Last year, I was lucky enough to be in a lovely anthology of fairy tale flash fiction, Once Upon a Time (edited by SJ Holliday and Anna Meade.) They ran a competition which I couldn’t resist- write a flash that’s a fairytale! Yes! I finally had an excuse! It was lovely to be one of the winners and have such lovely encouragement given to my work. Now, Anna (aka, the dark fairy) is getting married and her friends are putting together a little gift of short wedding stories for her. Isn’t that lovely? It makes me feel all happy and awwww, and all those other things writers read about. So, for Anna and her beloved, I wrote a little story. Here it is. I hope she likes it.
Fuzzy Love Wishes to all
Author: Angela Readman
I did not know if I could marry him. Him being one of that kind, and me being me. It made my mother afraid.
“They are not like us,’ she said, ‘if they do not love you enough you, you die.”
She tilted her head towards the ocean, that thin blue strip. The sleeve of her kimono dipped in the water, rippled wrinkles to her brow. She carried away the sad laundry. I sat kicking mud off my shoes by the house. I looked up at the sky the way lonely people look at the moon and think of someone far away keeping them company.
He went on one knee by the river, bent on legs so long it didn’t look easy. The ring fit. On my finger, silver, I twisted it like a pigeon with a homing band. I ran home, a dam of happiness bursting. My mother wept for us both.
“You could marry a boy from the village, you could live in that house never floods.”
She looked up imagining me so high up, falling like a woman on a ledge.
“I know he loves me,” I said.
I nodded. I would not picture broken wings, rumours of girls, crumpled paper dolls dropping out of the sky. My mother bit her lips. She was that kind. I was mine.
The women whooped around me on the night of the wedding, his sisters, cousins and aunts. Their red hair set a dozen little fires on their heads.
“You will look beautiful. You will be beautiful,” his mother said.
I think that’s what she said, I was still trying to understand. I watched her cheeks darken and lighten to match her daughters, all laughing, bubbling, clapping their hands. Every shade of red lit their skin. Their skins were a series of sunsets migrating from pink, vermilon to maroon. I did not have words for so many shades of red. I was still learning the language of their faces. I replied to everything with a small smile.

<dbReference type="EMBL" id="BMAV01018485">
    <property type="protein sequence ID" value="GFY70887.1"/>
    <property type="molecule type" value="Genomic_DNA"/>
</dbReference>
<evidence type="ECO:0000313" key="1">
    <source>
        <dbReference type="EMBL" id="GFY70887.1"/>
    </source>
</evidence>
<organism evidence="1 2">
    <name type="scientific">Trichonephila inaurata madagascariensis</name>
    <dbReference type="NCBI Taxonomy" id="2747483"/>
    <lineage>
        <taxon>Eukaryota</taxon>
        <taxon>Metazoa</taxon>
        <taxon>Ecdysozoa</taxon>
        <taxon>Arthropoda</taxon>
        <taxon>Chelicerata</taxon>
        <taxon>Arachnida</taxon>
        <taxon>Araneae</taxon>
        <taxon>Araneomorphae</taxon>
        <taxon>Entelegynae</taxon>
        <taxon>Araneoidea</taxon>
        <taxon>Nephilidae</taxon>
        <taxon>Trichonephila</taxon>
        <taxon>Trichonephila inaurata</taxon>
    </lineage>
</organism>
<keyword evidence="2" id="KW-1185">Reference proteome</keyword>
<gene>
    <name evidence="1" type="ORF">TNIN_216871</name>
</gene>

“I don’t know what they think about me,” I’d said, “if they’ll like me.”
He lowered his head, neck crooked into mine. “I like you,” he said, “you’ll get used to them.”
So I sat, as they all flapped around me, wove flowers in my hair and snatched them out.
“No! Not like that! You’re not building a nest!”
His mother was scarlet, fading to the silky shade inside a pomegranate.
“You’re ready,’ she said, ‘doesn’t she look ready?”
I saw a nod, nod, nod, nod. His sisters stood around like agreeable ballerinas, a foot crooked up resting on a thigh, a knee bent to one side. One of them carried the dress, a silvery white. It lay across both of her arms like a pale woman being carried out of a house.
“You try it now! We won’t look!”
They giggled, holding fingers across their eyes, peeking out of gaps. Hook by hook, I opened up the dress and stepped inside, feathers wafted on gasps of breath. Feathers settled, silking themselves to my skin. I looked down and could not see my arms. I did not need a mirror, I could see myself in their bird eyes.
“Lift, lift up your petticoat, higher, higher!”
My arms rose, lifting the skirt off the floor. They stood back and watched me. Go, up, up, up, fly to where he was waiting by the ocean. I looked down at my mother, hand on her chest to stop her heart flapping out. I saw her get small, crying and laughing as she watched me fly. I did not fall.